News Column

Russia hopes China will protect its gas

May 20, 2014

By Anna Arutunyan, Special for USA TODAY



Russian President Vladimir Putin is banking on signing a 30-year gas export deal with China during his visit to Shanghai in a bid to take his business east amid mounting sanctions from the West.

Talks for the deal, which would see Russia export up to 38 billion cubic meters of gas per year for 30 years starting in 2018, have been going on for more than a decade. The nearly $400 billion export deal would diversify the market for Russia's gas away from Europe, which has threatened sanctions over Russia's incursion into Ukraine.

"Russia always has and always will have other options to develop relations elsewhere. The threat of isolation coming from the West will not be complete," said Sergei Utkin, political expert at the Russian Academy of Sciences.

The need to curb Russia's dependence on exports to Europe in light of the political crisis over its interference in Ukraine gave new impetus to the gas talks.

"Negotiations are ongoing; the deal could be signed at any moment," said Putin's spokesperson, Dmitry Peskov, according to the RIA Novosti news agency. Russia and China signed a number of bilateral deals Tuesday, but the gas deal was not among them.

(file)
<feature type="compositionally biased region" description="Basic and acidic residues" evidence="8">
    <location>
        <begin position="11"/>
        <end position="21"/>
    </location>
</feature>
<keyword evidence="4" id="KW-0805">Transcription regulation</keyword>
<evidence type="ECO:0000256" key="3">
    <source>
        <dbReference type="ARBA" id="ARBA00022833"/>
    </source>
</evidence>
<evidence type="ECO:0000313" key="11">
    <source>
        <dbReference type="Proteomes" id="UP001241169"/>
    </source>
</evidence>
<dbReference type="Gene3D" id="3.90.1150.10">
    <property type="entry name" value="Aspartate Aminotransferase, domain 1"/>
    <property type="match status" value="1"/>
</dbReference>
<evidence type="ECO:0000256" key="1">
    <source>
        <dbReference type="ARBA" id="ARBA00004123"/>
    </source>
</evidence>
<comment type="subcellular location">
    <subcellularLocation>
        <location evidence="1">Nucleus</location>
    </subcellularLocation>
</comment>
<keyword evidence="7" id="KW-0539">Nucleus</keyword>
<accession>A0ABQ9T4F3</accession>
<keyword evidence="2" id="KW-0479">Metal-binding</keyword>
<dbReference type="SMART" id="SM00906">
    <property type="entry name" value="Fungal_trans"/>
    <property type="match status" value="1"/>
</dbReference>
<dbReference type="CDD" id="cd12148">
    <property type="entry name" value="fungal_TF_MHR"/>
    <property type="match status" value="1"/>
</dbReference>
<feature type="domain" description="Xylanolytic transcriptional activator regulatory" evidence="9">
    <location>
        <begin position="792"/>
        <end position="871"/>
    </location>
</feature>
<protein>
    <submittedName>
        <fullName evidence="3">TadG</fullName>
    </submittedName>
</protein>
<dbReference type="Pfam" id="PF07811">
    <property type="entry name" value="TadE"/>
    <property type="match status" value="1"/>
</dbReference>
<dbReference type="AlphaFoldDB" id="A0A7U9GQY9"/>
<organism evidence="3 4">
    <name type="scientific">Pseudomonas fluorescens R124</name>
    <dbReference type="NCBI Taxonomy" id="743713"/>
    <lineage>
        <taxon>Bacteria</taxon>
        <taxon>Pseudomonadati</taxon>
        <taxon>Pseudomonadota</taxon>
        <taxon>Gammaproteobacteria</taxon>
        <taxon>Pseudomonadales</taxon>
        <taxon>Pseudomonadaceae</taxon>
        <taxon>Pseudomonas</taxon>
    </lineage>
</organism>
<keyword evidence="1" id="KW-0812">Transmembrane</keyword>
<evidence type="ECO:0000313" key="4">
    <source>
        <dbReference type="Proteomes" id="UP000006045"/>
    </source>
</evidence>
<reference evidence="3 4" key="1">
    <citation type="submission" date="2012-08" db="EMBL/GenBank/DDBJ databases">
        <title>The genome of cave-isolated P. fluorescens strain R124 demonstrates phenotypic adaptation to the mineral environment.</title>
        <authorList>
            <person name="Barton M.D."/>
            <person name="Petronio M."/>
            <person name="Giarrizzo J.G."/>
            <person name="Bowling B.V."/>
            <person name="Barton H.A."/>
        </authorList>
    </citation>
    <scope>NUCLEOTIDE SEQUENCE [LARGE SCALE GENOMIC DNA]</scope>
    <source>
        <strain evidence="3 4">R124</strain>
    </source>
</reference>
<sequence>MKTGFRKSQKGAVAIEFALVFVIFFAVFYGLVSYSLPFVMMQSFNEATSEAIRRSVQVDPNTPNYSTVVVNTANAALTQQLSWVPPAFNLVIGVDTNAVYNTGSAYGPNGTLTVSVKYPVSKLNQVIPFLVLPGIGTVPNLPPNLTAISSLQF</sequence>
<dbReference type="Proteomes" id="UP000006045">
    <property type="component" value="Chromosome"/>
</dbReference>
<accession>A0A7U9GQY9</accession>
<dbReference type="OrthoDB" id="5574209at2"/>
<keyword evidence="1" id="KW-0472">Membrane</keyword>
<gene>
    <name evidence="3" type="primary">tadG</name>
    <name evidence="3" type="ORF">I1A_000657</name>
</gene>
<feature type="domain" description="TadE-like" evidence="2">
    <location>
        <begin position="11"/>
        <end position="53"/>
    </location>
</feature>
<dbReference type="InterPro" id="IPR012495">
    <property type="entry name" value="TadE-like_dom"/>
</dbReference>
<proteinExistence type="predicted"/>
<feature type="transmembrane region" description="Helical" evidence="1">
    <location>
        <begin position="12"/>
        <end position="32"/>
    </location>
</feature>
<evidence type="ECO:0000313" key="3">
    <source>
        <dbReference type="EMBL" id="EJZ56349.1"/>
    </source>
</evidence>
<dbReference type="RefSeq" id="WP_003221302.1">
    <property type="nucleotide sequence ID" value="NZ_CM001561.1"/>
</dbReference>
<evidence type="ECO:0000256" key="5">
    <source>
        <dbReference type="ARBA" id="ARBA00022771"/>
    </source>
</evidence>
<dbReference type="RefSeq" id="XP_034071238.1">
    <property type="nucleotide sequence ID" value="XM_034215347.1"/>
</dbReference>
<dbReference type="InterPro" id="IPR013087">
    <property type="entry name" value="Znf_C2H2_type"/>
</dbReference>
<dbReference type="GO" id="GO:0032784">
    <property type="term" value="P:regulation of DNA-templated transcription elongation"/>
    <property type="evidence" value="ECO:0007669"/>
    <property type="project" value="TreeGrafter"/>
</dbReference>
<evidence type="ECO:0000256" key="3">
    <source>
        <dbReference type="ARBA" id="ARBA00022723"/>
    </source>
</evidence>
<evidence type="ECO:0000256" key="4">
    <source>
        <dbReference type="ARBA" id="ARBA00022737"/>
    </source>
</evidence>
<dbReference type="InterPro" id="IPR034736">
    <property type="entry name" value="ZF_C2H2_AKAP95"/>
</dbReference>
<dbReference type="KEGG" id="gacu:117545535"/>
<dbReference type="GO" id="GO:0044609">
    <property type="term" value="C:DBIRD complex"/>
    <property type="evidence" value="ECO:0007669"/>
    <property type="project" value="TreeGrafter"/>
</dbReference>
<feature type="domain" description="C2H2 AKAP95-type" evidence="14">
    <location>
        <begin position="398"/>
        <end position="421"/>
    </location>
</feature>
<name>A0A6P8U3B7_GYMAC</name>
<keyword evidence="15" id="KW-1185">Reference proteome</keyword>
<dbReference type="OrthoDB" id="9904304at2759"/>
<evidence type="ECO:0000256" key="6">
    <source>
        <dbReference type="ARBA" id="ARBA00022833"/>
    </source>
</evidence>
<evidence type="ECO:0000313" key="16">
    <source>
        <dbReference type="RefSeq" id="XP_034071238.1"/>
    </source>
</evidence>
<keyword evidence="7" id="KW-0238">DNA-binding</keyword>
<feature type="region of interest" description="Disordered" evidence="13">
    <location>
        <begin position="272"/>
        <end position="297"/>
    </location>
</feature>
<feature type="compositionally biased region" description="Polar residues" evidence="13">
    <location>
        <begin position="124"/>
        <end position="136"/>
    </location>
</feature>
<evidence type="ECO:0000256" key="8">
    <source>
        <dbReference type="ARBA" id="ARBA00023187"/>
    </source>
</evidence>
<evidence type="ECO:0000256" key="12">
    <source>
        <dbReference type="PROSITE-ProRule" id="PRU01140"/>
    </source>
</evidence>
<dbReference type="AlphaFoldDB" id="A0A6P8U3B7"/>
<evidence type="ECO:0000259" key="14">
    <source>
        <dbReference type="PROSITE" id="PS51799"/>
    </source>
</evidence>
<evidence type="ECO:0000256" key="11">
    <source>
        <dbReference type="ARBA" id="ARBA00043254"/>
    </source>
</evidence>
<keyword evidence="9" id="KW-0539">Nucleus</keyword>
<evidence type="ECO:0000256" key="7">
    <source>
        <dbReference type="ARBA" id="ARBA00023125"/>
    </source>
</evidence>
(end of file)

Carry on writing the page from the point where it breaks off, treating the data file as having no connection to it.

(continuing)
Some experts were skeptical about the deal, expecting China to insist on a lower price for Russian gas than the rate of export to Europe, which was $380.5 per thousand cubic meters last year.

"My understanding is that the deal has not been signed today by the Russian and Chinese presidents, which is disappointing," said Jonathan Stern, chairman of the Natural Gas Research Program at the Oxford Institute for Energy Studies. "The suggestion that it will be signed any minute as soon as they work out pricing is what the Russian side has been saying for three years."

Joint statements issued by Putin and his counterpart, Xi Jinping, suggested Russia was not going to be globally isolated.

"Both sides underline the need to respect the historical heritage of countries to resist interference in their internal affairs, to reject the language of unilateral sanctions," a joint statement on the official Kremlin website said.

Utkin said the gas deal would be a concrete step toward diversification.

It could also impact the global energy market. "The impact on the global market is that if China gets 38 billion cubic meters from Russia, it will not need to import so much (liquefied natural gas)," Stern said. "If the pipeline deal is not signed by the end of this year, China will need to sign for more LNG immediately."


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Source: USA Today


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